Renovate two dysfunctional bathrooms that serve over 136 of the youngest students daily in a high-needs elementary school. 958 votes

Brooklyn Neighbors Composting - $165,000

Pest-free, smell-free compost system near Gowanus Canal uses 1 ton/day of kitchen food scraps collected at local greenmarkets and schools to create rich soil for our gardens, parks, and trees. 919 votes

 District 39 Tree Planting - $100,000

Plant 100 new trees and install tree guards on blocks with few or no trees (Parks Department will contribute an additional $85,000 to this effort for tree planting). 767 votes

 Technology: A Better Future for PS 154 / PS 130 Students - $140,000

Installation of 15 Smartboards (PS 130), 45 13" Macbook computers with 2 carts and 2 wireless printers (PS 154 grades 1, 3, & 4). 758 votes

 Prospect Park Pedestrian Pathway Rehabilitation - $205,000

Repair Prospect Park pedestrian paths near Park Circle and Long Meadow to prevent flooding, add 10 trash cans in park. 648 votes

 Pedestrian Hazards at the Prospect Expressway - $200,000

Repairs & additions to badly damaged and dangerous 9 lane Prospect Expressway pedestrian crossing at Church Avenue, area and landscape. 606 votes

 Kensington Library Resources and Community Space - $80,000

New books/DVDs for library, equipment for meetings, storytelling, rehearsals, and small performances promoting Kensington's cultural diversity. 582 votes

Vote totals for all projects can be viewed here.  Read more »

Our million dollar decision: please pledge to vote

UPDATE: See the full list of projects that will be on the ballot here.

This is our million dollar decision. How will we invest in our community to ensure that we have great schools, parks, and cultural institutions, safe streets, reliable transportation, and a healthy environment?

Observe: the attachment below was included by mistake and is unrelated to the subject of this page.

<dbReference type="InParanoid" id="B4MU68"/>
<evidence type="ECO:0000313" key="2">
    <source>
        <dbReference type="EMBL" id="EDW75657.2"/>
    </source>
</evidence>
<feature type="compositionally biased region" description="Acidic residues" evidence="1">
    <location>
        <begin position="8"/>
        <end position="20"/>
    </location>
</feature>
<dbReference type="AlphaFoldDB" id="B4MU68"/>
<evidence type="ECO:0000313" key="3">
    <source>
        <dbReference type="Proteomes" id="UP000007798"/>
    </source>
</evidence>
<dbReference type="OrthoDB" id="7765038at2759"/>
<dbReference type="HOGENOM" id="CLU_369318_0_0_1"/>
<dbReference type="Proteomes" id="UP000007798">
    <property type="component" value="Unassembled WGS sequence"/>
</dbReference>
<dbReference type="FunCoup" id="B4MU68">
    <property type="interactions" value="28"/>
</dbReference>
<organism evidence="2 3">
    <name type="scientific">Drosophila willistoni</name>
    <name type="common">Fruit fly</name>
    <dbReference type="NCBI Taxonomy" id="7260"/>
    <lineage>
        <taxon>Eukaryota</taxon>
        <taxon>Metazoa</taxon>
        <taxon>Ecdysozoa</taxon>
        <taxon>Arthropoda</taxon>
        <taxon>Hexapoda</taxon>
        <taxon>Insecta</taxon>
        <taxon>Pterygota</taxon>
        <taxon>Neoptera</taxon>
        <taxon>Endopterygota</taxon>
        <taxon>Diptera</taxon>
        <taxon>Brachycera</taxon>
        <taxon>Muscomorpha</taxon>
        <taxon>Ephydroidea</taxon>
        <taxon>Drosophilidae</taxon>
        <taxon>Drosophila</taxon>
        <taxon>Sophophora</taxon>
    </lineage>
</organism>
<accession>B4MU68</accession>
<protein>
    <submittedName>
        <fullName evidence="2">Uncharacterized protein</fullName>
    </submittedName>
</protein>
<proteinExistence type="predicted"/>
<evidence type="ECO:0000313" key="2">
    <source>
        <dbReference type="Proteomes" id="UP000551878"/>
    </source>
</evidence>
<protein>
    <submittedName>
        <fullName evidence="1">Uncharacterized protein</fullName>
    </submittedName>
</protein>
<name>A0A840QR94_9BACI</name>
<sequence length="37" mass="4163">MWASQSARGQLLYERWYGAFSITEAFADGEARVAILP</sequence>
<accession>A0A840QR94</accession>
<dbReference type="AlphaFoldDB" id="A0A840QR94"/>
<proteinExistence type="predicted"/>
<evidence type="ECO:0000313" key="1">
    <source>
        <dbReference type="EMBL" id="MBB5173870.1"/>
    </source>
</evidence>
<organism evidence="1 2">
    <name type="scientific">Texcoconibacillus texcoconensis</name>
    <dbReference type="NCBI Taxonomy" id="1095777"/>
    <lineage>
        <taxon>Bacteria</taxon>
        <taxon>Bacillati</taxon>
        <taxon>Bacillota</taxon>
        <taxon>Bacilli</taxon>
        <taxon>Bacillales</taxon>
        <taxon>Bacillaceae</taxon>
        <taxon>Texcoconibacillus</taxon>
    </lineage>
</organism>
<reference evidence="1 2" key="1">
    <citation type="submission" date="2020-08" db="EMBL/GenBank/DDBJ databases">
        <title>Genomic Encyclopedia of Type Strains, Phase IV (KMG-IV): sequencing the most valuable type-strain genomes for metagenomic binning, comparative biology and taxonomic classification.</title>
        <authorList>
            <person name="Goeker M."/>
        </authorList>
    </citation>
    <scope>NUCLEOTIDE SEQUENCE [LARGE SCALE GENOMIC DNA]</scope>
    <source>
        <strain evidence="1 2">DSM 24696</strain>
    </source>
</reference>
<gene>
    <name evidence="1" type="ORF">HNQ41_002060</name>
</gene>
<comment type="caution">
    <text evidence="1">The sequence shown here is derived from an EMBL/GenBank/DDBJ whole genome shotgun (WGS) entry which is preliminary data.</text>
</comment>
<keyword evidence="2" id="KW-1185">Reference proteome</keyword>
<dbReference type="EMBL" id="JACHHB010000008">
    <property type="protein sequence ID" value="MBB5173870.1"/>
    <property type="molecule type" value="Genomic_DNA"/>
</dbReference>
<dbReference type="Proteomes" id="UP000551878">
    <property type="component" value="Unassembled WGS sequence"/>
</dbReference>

In Participatory Budgeting, you are the decision maker - and voting will begin later this month!

Can we count on you? Pledge to vote as part of participatory budgeting at BradLander.com/pbPledge. Read more »

Workers being mistreated - in our backyard

golden farm supermarket protest

Last week, I joined some of your neighbors at a meeting to support workers at Golden Farm supermarket. The store has been the site of many protests recently, because for years its workers were forced to work long hours for less than minimum wage.

At the meeting, Golden Farm employees spoke passionately about their fight to gain fair wages at the store and improve working conditions. They said that Golden Farm had threatened they would lose their jobs if they tried to organize. Read more »

2011 Annual Report

Over the past year, people in NYC and around the globe have called for government that is more accountable to the people. I’ve worked to achieve a high standard of accountability – in that spirit I’m pleased to share this annual report on what we accomplished in 2011, what we learned, and what we’re hoping to do in the year to come. You can view the report below, download it, or explore our interactive map of accomplishments from the past year.